9. ^ "Trace Evidence Recovery Guidelines by SWGMAT Evidence Committee (FSC, October 1999)". FBI. Retrieved 2023-03-31.
  10. ^ "Forensic Science". NIST. 2013-08-20.
  11. ^ Curtis, Caitlin; Hereward, James (August 29, 2017). "From the crime scene to the courtroom: the journey of a DNA sample". The Conversation.
  12. ^ Forensic evidence goes on trial
  13. ^ How far should fingerprints be trusted?
  14. ^ a b c National Institute of Standards and Technologies (February 24, 2021). "OSAC Research Needs Assessment Form" (PDF). National Institute of Standards and Technology. Retrieved March 31, 2023.
  15. ^ Pollock, Edward (November 2, 2020). "Improving the Analysis and Collection of Trace Evidence Samples". National Institute of Justice - Strengthen Science. Advance Justice. Retrieved March 31, 2023.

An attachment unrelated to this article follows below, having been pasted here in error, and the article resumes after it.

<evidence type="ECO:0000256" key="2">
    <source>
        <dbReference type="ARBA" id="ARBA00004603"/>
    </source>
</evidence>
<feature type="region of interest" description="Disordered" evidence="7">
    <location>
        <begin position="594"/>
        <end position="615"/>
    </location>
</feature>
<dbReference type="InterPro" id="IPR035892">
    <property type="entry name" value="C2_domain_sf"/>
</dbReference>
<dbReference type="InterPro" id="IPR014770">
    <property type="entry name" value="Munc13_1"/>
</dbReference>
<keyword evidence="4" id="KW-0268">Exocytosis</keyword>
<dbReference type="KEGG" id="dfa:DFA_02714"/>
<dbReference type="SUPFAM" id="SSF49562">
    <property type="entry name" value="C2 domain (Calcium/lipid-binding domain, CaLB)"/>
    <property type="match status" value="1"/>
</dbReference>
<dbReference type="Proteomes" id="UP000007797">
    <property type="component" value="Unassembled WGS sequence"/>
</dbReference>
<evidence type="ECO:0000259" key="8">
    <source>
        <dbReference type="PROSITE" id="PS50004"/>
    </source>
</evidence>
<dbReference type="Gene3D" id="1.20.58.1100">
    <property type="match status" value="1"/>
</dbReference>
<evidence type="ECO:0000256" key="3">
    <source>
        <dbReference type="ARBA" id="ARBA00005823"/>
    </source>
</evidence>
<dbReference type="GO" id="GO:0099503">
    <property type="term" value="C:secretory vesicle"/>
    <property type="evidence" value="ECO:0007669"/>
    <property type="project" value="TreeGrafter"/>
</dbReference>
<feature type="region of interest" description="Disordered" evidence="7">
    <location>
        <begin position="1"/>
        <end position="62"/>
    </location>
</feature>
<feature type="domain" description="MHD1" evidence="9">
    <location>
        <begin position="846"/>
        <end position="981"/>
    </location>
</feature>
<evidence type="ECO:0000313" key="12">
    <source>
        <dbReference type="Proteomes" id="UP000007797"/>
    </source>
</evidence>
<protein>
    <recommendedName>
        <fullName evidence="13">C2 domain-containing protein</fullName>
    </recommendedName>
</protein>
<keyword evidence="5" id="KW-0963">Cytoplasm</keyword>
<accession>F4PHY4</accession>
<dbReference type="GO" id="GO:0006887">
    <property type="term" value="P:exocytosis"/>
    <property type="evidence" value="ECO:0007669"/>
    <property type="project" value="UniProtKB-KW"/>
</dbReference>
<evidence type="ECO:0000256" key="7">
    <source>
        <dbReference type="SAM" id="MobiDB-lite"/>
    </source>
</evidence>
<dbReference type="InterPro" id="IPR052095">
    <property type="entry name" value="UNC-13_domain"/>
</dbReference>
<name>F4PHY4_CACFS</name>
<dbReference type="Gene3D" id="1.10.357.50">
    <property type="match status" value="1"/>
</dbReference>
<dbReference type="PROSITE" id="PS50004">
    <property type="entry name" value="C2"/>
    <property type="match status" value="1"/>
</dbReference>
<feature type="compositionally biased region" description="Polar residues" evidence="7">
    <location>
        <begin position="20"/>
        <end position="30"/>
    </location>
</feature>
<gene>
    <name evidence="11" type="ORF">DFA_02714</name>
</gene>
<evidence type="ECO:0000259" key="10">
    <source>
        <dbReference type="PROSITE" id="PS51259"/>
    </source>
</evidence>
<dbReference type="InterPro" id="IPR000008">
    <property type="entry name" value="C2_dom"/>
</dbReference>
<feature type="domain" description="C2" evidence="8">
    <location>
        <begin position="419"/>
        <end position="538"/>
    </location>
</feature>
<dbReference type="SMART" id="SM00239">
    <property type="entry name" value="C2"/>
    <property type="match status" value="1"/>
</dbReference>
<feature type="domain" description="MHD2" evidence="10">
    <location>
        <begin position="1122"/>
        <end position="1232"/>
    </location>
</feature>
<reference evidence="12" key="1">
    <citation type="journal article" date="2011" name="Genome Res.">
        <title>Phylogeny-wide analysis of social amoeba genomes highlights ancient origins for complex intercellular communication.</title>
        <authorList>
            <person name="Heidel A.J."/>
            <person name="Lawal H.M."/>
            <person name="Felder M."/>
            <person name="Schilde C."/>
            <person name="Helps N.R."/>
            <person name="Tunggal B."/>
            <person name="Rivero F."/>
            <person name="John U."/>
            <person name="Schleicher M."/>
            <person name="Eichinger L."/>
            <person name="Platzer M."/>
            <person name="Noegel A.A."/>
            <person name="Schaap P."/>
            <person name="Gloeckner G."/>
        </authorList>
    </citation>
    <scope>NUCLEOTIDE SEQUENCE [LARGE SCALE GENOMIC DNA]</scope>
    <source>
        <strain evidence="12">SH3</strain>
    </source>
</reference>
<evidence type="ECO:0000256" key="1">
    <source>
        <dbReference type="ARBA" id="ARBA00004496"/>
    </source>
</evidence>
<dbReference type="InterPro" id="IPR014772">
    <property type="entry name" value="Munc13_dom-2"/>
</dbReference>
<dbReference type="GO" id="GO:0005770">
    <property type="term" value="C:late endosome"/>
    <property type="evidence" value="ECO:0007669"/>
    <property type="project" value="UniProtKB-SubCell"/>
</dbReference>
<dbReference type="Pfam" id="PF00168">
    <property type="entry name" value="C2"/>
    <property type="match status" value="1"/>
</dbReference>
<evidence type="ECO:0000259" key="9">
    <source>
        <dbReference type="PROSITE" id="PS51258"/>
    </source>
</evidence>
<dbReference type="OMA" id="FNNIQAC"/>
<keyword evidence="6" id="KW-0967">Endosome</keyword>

• Mute Witnesses: Trace evidence analysis, by Houck, Max M (Ed), Academic Press (2001).
  • Forensic Materials Engineering: Case Studies by Peter Rhys Lewis, Colin Gagg, Ken Reynolds, CRC Press (2004).
  • The Analysis of Dust Traces, by Locard, Edmund, American Journal of Police Science, Vol. 1 (1930), Part I pp. 276–98, Part II pp. 401–18, Part III pp. 496–514.
  • Fiber Evidence and The Wayne Williams Trial, by Deadman, Harold A., FBI Law Enforcement Bulletin, March 1984, pp. 13–20, May 1984, pp. 10–19.
  • Trace Evidence-The Invisible Witness, by Petraco, Nicholas, Journal of Forensic Sciences, Volume 31, Jan. 1986, pp. 321–28.
  • Trajectory Reconstruction I: Trace Evidence in Flight, by Petraco, Nicholas, and DeForest, Peter, R., Journal of Forensic Sciences, Volume 35, Nov. 1990.